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Being a biblical husband

Being a biblical husband

What do you think of this marriage advice that someone tweeted at the end of 2020?

Men, your wife wants leadership and guidance.
She wants to see decisiveness and discipline.
Act the man and watch her flourish. 

Now this sort of advice would have resonated with me a decade or two back, and possibly some wives may appreciate parts of this ‘muscular Christianity’. But I came to a complementarian position on gender in the home and the church against an egalitarian upbringing; I was and remained convinced from Scripture.

So what struck me is how this tweet (by a church pastor and author with a reputable evangelical publisher) so sorely lacks any biblical justification as general advice for married men.

For a start, surely a Christian woman flourishes primarily in and through trusting Christ and his sufficiency, rather than simply when her husband “acts the man”! (And what of the single?)

But husbands, stop and think about what the New Testament says regarding how you should act towards your wife. I can’t find leadership, guidance, decisiveness or discipline mentioned anywhere. Rather, we are told to love our wives sacrificially (Eph 5:25, 5:28), which seems to be expressed in protection, nourishment and care (Eph 5:29). We are also told to be considerate of (or understanding) and to respect (or honour) our wife (1 Pet 3:7).

A husband ought to fulfil his marital duty to his wife, and to remember that neither of their bodies are simply the property of the other but that sex occurs by mutual consent (1 Cor 7:3-5). Husbands (actually, all men) are told not to commit adultery, physically or emotionally in their hearts (e.g. Matt 5:27-28).

Paul also reminds us married men that we are rightly concerned in this world with how to please our wives (1 Cor 7:33) and are commanded not to be harsh with them (Col 3:19). With limited exceptions, we are commanded not to divorce our wives in Matthew 19:3-12 and 1 Corinthians 7:10-16.

Some might note what is implied by the command, repeated by Paul and Peter to wives, to submit to their own husbands: some kind of authority, leadership or direction (Eph 5:22-24; Col 3:18; Titus 2:4-5; 1 Pet 3:1-6). Fair enough—but should I concern myself primarily with correcting my wife’s behaviour or my own? Besides, the ‘love and consideration’ commands to husbands give the context desired for wives asked to submit.

Of course, there are hints that freely given submission is a difficult choice at times. I maintain that no wife is spiritually obliged to submit to domestic violence from a husband. The Bible encourages her to seek from the state and the church protection from violence, bullying, threats and other verbal abuse (Prov 27:12; Rom 13:1-5; Col 3:19; 1 Pet 3:7). Further, “revilers” (the verbally abusive) and “swindlers” (the vicious) will not inherit the kingdom of heaven. Indeed, we are warned about associating with those who claim to be Christian but practise such things (1 Cor 6:10, 5:9-11). Christian elders and overseers are not to be “violent” or “quarrelsome”, nor “over-bearing” or “quick-tempered” (1 Tim 3:3; Titus 1:7). If these qualities are unacceptable for congregational leaders, no husband in his right mind could expect a wife to submit to his (false) claim of ‘leadership’ when expressed through immorality such as domestic abuse.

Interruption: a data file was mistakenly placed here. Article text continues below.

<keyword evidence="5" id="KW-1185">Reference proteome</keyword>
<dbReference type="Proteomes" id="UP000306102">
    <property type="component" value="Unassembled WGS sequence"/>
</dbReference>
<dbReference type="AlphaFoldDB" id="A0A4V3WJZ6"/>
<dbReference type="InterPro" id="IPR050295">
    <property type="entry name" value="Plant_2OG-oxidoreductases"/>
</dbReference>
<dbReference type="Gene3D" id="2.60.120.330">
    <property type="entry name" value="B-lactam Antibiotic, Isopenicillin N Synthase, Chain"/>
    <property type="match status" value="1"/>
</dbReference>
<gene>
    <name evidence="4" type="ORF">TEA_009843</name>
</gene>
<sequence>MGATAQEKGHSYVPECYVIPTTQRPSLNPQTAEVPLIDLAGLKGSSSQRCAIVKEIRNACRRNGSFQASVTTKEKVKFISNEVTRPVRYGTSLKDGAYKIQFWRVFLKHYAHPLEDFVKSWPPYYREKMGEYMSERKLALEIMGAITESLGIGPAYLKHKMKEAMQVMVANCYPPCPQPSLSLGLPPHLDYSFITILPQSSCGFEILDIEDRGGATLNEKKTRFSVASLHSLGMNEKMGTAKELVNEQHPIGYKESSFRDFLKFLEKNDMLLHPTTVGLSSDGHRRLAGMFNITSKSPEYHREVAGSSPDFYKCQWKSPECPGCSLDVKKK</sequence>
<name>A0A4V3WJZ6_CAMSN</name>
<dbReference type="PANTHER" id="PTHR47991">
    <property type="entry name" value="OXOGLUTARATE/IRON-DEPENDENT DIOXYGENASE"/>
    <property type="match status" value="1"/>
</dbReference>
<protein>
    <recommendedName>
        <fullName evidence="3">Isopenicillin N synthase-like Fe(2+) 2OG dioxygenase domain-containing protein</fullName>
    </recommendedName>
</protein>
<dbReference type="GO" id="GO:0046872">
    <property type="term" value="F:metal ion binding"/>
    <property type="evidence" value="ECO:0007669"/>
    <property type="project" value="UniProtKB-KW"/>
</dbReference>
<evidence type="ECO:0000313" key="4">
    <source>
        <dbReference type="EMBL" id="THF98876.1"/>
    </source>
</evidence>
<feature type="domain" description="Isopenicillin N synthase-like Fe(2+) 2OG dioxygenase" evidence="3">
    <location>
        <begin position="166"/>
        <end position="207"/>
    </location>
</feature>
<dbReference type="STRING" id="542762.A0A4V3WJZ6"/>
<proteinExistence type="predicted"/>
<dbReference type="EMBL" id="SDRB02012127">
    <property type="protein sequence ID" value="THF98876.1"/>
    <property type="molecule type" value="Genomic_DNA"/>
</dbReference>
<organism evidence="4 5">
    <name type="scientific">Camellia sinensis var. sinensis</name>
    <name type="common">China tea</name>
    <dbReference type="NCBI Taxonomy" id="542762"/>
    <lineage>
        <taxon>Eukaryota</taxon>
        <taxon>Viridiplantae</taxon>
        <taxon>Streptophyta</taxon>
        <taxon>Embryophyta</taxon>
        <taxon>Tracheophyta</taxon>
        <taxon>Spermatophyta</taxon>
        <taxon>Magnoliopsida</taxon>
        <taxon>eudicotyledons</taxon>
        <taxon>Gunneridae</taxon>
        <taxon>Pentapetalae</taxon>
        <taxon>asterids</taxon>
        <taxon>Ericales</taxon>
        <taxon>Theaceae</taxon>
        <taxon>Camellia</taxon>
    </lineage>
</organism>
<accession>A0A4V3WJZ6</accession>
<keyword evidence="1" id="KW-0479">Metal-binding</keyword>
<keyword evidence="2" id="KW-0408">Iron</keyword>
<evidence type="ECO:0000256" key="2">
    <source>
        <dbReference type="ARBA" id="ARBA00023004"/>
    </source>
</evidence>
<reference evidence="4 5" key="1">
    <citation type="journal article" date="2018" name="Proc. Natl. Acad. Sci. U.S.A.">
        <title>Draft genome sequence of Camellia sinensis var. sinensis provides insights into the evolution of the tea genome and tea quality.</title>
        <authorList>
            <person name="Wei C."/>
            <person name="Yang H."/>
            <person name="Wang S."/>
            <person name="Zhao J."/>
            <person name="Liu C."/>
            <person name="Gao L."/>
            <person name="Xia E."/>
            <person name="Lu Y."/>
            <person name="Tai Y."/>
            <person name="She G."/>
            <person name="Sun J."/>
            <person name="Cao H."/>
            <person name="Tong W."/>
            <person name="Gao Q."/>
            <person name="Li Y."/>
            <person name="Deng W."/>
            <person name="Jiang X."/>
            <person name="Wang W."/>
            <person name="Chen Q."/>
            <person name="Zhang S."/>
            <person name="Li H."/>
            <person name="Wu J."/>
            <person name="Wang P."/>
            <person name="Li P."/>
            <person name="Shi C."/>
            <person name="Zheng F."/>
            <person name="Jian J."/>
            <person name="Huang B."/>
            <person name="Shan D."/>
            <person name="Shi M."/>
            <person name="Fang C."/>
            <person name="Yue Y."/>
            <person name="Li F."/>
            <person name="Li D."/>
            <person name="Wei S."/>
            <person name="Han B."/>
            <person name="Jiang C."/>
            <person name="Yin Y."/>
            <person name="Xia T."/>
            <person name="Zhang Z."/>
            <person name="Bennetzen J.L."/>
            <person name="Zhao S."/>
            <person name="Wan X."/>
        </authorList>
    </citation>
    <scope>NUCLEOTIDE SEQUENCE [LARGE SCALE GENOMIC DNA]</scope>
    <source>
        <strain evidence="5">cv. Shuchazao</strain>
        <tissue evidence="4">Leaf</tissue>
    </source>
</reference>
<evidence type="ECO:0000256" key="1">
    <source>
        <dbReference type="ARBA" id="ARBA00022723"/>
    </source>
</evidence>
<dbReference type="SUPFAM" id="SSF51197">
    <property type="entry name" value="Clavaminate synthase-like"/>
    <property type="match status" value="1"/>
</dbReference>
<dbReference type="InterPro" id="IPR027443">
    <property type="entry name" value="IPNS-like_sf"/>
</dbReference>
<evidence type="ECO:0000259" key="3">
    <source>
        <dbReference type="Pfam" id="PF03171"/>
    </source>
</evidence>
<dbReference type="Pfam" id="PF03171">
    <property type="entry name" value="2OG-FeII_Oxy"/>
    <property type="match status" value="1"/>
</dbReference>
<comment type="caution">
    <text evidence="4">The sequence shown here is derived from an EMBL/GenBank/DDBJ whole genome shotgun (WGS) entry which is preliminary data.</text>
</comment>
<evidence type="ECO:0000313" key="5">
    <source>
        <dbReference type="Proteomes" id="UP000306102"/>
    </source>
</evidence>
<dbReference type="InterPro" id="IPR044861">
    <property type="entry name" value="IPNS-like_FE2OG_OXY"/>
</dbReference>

Ultimately, when giving advice to husbands, it’s strange to foreground what at best the New Testament only implies, while completely ignoring what is explicitly commanded.

Some lessons in leadership or encouragement to initiative may be useful to some husbands, but perhaps the topic is too nuanced for social media soundbites! A better scenario for giving or accepting advice is found when a wiser, godly person—who understands the particular context of the wife, their background and especially the husband’s own character—speaks directly with that Christian husband.

To wrap things up, it fascinates me that there is only one time in the New Testament that we are told to “act like men”: 1 Corinthians 16:13. The NIV84 translated it as “be men of courage”, and the original Greek is using the gendered ‘men as male’ manliness verb. But the truly noteworthy thing is that the command is not just addressed to men but to all Christians in the church at Corinth. Paul tells all believers, including women, to act courageously. This is what men are typically known for, but women also need to stand firm in the faith, to be courageous and strong, and to do all things in love.

When we focus on what husbands should do for their own wives, we should spotlight nothing more than the love and care, respect and faithfulness that Scripture commands.

Sandy Grant

Sandy is the senior minister at St Michael’s Anglican Cathedral in Wollongong. He is married to Karyn with three daughters. Prior to entering full-time ministry, his only other job has been in a bottle shop! Sandy enjoys reading theology, biography and crime fiction.